About the Extreme Conditions group
Pressure possesses perhaps the greatest range of all the physical variables - 60 orders of magnitude separate the pressure in the remotest vacuum of space from that found at the centre of a neutron star. The centre of the Earth is at a pressure of 350GPa (3.5 million atmospheres) and more than 90% of the matter in the solar system exists at pressures above 100GPa. Pressure thus shapes the stars and planets, and fashions the continents and oceans. It can convert everyday liquids into spectacular crystals and turn common gases such as O2 into exotic metals. And it can convert coal into diamonds. Today, the maximum static pressure obtainable in the laboratory is several million atmospheres, while dynamic pressures as high as 1014 atmospheres have been created in thermonuclear explosions (such projects do NOT, however, form part of our PhD programme!). The pressure range presently accessible in the laboratory now approaches a remarkable 30 orders of magnitude.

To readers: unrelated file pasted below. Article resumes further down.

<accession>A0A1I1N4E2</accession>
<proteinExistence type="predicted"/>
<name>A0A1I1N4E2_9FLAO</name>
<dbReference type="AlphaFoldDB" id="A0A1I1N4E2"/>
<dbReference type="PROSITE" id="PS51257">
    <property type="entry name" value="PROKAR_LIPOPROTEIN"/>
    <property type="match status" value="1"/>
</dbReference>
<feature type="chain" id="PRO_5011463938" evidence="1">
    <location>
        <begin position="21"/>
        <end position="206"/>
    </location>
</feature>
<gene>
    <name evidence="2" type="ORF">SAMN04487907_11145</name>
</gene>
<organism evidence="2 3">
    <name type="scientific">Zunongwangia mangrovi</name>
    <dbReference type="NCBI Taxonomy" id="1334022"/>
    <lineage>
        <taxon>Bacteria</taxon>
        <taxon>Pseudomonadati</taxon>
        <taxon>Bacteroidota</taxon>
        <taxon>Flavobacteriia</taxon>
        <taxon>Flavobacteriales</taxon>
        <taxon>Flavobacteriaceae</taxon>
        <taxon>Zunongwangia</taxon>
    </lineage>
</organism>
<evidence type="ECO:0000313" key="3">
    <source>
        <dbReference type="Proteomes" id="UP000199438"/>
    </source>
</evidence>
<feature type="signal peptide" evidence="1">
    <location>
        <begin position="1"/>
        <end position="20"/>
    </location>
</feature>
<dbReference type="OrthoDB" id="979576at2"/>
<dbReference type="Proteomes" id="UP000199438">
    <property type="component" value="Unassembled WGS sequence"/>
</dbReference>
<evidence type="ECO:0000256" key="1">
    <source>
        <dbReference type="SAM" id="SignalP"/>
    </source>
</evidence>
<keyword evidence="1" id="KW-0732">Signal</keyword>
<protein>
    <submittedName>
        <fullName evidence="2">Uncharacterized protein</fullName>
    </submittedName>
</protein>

Over the past 15-20 years, the condensed matter physics group of The University of Edinburgh has come to prominence for world-leading structural research at high-pressures. The physical properties of materials depend strongly on structure and interatomic distances. Since pressure can vary these distances considerably more than, say, temperature, it provides an extremely powerful means of examining the relationship between structure and properties - both towards a better fundamental understanding of the underlying phenomena and also for the improved design of applied materials. Additionally, pressure is a 'clean' variable in that it can bring about large changes in structure and properties without altering the chemical composition or thermal energy of a system. This makes high-pressure systems particularly amenable to computational study, and there is a vigorous international programme of ab initio all-electron calculations of high-pressure structural stability.